PhD Oral Exam - Andrew McRae, Physics
When studying for a doctoral degree (PhD), candidates submit a thesis that provides a critical review of the current state of knowledge of the thesis subject as well as the student’s own contributions to the subject. The distinguishing criterion of doctoral graduate research is a significant and original contribution to knowledge.
Once accepted, the candidate presents the thesis orally. This oral exam is open to the public.
Graphene Quantum Strain Transistors And Two-In-One Carbon Nanotube Quantum Transistors
Graphene and carbon nanotubes are ideal for strain engineering in quantum nanoelectromechanical systems due to their long coherence lengths, mechanical strength, and sensitivity to deformations. Mechanical strain induces scalar (δμ_ε) and vector (A) potentials, which directly tune the Hamiltonian, providing precise control of the energy, momentum, and quantum state of electrons in these materials. This strain-tunability could be used to completely suppress ballistic transmission in graphene quantum strain transistors (GQSTs), generate large pseudomagnetic fields (∇×A), or carry quantum information (valleytronics). Thus far, experimental challenges have prevented thorough exploration of quantum transport strain engineering (QTSE). To this end, we have constructed low temperature (T~1K) QTSE instrumentation. Incorporating fabrication methods for ultra-short (~10nm), suspended carbon nanotube and graphene devices, we predict tunable uniaxial strains up to ≈1-10% using this instrumentation.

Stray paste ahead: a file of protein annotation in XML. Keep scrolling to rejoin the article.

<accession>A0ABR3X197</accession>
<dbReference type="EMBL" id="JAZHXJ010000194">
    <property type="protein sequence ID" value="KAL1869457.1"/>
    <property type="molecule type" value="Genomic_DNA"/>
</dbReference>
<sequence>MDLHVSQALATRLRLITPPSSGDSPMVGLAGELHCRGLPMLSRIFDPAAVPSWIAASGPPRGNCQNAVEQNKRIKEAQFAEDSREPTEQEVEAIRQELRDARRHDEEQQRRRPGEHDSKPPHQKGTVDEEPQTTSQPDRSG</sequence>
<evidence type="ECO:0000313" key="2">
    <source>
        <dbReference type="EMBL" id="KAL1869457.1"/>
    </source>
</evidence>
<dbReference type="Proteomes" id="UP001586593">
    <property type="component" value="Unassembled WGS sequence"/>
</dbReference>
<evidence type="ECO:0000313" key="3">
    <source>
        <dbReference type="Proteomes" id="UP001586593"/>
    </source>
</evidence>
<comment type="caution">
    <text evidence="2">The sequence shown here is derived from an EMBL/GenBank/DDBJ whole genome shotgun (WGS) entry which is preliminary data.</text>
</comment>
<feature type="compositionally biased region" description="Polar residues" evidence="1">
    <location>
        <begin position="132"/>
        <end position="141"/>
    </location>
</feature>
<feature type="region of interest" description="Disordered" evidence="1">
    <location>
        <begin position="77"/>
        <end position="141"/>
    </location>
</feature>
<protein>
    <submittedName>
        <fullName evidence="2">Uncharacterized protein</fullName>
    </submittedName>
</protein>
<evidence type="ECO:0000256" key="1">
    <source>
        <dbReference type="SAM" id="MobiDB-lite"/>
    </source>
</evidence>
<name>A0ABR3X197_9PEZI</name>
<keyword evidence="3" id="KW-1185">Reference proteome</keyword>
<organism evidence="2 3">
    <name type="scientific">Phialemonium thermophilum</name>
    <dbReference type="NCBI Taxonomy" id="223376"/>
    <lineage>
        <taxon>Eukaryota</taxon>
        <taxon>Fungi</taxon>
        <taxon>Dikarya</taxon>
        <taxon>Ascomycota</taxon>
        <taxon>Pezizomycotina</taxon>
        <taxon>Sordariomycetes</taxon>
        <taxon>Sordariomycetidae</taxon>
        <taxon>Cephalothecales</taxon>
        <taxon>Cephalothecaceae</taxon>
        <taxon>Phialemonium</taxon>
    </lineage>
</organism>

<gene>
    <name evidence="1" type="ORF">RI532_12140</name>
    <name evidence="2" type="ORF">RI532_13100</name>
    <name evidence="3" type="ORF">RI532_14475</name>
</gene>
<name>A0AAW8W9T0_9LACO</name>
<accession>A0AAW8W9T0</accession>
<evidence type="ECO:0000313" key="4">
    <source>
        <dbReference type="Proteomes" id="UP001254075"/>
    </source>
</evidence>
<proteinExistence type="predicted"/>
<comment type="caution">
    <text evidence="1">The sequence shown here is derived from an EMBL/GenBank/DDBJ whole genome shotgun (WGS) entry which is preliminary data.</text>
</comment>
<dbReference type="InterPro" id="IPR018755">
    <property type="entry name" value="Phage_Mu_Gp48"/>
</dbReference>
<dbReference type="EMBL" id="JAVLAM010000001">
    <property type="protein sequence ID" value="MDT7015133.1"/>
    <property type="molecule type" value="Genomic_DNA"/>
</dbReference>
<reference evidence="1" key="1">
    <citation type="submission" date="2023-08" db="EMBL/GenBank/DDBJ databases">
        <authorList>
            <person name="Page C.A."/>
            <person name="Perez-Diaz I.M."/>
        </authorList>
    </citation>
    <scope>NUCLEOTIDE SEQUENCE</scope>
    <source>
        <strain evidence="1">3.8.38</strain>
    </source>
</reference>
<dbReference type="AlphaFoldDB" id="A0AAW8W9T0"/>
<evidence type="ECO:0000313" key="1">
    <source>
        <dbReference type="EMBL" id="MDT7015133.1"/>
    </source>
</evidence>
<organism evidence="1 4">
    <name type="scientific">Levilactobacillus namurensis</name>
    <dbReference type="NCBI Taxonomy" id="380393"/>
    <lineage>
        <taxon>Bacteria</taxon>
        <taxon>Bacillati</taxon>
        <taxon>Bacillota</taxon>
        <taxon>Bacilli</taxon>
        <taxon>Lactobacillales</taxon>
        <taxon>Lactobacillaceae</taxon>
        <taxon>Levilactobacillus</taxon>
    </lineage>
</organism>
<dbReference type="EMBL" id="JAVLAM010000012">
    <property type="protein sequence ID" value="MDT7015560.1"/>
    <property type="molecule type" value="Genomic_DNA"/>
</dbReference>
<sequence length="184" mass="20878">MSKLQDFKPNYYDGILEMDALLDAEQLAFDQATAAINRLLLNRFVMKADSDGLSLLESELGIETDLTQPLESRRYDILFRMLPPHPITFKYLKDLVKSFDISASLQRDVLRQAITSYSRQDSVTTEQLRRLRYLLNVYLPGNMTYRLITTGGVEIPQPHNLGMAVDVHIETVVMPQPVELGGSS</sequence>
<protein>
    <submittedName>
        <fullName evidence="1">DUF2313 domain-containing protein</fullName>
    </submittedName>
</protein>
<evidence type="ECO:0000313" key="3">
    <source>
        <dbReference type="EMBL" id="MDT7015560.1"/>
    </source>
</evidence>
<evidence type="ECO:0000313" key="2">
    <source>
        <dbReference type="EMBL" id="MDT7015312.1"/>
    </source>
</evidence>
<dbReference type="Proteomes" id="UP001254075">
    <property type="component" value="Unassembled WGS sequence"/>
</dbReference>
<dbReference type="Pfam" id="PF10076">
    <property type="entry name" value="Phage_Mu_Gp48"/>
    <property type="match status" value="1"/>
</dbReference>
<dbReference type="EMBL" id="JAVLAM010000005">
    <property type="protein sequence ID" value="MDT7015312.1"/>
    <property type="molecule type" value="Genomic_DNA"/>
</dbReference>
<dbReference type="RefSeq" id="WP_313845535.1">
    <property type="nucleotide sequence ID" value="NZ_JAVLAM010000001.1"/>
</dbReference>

We first determined the impact of ultra-short channel lengths on transport by measuring unstrained nanotube devices. These formed "two-in-one" quantum transistors with drastically different behaviour for electrons and holes. In a small bandgap nanotube (≈50meV) we observed ballistic transport for electrons, and quantum dot (QD) behaviour for holes, while in larger bandgap nanotubes (≈300meV), we measured asymmetric QD behaviour between electrons and holes. We showed that this transport asymmetry is caused by electron doping in the nanotube contacts, and is greatly enhanced in ultra-short devices. With these contact effects in mind, we developed a realistic applied theoretical model for transport in uniaxially strained ballistic GQSTs. We calculated conductivity for strained ballistic graphene, and found four transport signatures: gate-shifting of the data from the scalar potential, and strong suppression of conductivity, modification of electron-hole conductivity asymmetry, and a rich resonance spectrum from the vector potential. We calculated on/off ratios >〖10〗^4 in realistically achievable GQSTs at sufficient strains. Using our strain instrumentation, we measured transport in strained graphene, observing unambiguously the effects of strain-induced vector and scalar potentials. In graphene QDs, we observed gate-shifting of the charge states with strain, consistent with strong strain-tunable pseudomagnetic fields. In a strained ballistic graphene device, we observed four expected transport signatures discussed above, and using our model, we found extremely good semi-quantitative agreement between theory and experiment.